Guwahati: Ahead of the Lok Sabha elections, Naga insurgent group NSCN(IM) has once again put forward its demands on sovereign rights.
Speaking to News18 over phone from Camp Hebron, V. Horam, member of the steering committee of NSCN(IM), said, “They (government) can’t flee from the Framework Agreement, where the issues of shared sovereignty are clearly mentioned. We will start negotiation from the Framework Agreement and its development with the next government. It’s not our issue to think on about the Lok Sabha polls. It’s their election, not ours.”
“Till now, no final decision has come out on the issues of a separate flag and separate constitution. But we are clear about our rights. If you see the key points of the Framework Agreement, you can’t deny our demands on separate flag and constitution,” Horam added. Meanwhile, the senior leader of the insurgent said, ‘Right now, we are busy with our people. A number of meetings are going on in Camp Hebron with the Naga civil societies, tribal hohos and other Naga intellectuals. All of our top leadership, including the chairman, vice-chairman and general secretary are busy with various schedules. After the formation of the next government, we will start the negotiation again.’ Prime Minister Narendra Modi had on August 3, 2015 announced the signing of the historic framework agreement which would lead towards the Naga Accord. Four years later, the agreement remains shrouded in mystery and the Naga groups are growing restless.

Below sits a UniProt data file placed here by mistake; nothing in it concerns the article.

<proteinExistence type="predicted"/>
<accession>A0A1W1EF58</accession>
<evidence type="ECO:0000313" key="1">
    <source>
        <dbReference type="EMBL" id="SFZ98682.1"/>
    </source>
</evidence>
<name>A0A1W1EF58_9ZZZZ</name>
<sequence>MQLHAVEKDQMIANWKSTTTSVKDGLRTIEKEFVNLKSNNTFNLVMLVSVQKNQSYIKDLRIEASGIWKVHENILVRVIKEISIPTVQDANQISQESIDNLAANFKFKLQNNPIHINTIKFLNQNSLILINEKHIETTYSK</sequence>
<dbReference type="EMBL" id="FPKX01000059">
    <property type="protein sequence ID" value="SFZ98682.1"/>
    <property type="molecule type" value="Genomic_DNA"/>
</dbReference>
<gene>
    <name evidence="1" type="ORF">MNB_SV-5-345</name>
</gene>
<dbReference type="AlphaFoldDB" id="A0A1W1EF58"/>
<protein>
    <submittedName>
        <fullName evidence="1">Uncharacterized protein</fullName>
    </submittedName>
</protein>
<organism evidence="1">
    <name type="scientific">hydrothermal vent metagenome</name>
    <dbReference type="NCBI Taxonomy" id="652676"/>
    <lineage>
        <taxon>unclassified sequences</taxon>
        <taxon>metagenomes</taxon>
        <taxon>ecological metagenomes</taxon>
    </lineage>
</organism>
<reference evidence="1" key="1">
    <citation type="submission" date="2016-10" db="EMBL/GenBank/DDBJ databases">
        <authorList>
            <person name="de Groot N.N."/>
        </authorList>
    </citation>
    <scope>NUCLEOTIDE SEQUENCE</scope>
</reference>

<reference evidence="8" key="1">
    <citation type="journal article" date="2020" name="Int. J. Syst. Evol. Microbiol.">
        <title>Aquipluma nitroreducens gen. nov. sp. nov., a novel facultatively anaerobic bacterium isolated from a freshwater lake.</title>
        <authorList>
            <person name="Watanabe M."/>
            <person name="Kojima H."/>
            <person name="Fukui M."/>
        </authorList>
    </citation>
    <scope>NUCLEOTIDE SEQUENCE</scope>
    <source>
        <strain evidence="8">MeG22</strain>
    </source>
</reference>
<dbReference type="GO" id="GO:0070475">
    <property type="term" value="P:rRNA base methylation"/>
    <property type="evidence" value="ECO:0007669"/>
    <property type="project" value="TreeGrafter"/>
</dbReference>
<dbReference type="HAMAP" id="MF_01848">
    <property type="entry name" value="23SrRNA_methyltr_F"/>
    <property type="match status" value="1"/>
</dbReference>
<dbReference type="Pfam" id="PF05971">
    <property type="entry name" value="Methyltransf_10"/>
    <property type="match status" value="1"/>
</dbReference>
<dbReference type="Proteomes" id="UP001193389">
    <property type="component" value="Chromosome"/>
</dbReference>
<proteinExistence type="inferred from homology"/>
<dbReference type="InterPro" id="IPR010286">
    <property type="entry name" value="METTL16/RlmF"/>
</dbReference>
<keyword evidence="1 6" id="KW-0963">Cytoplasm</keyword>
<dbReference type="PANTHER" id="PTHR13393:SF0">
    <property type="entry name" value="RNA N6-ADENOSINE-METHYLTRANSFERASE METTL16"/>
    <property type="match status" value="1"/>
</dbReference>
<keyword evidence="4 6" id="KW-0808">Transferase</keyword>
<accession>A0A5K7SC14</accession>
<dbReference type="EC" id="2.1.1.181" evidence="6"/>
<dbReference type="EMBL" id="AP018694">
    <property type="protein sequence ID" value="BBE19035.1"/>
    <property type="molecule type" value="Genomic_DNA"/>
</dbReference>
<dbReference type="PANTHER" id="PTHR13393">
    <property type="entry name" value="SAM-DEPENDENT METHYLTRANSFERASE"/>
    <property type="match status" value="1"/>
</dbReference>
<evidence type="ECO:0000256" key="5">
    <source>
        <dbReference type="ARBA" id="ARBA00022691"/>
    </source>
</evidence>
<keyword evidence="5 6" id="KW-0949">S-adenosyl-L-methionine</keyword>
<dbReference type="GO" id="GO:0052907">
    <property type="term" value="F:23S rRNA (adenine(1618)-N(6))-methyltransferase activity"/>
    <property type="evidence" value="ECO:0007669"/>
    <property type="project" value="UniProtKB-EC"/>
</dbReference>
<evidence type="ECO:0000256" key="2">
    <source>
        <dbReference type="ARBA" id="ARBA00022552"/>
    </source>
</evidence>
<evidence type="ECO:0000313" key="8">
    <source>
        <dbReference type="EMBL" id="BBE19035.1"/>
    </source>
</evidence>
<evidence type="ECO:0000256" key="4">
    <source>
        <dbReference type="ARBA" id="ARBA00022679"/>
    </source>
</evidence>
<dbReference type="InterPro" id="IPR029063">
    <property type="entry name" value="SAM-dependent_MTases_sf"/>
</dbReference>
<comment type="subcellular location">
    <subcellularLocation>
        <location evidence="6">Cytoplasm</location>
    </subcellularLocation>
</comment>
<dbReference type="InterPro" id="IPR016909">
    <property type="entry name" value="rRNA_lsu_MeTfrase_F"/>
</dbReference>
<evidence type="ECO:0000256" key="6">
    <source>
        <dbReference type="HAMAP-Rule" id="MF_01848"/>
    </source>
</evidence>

The NSCN-IM has not fought the Indian forces since 1997. However, the ceasefire has not meant peace. The NSCN(IM) cadre allegedly continued to train, patrol, procure arms, recruit men and remained involved in violent turf battles with Khaplang and other breakaway Naga rebel factions.
The government of India has already suggested that Naga communities from across the country adopt a flag as a symbol of its unity. On his tour to Nagaland in February, RN Ravi, the deputy national security advisor (NSA), who is representing the Centre in peace talks with the Naga communities, had informed Naga civil societies about the government’s decision.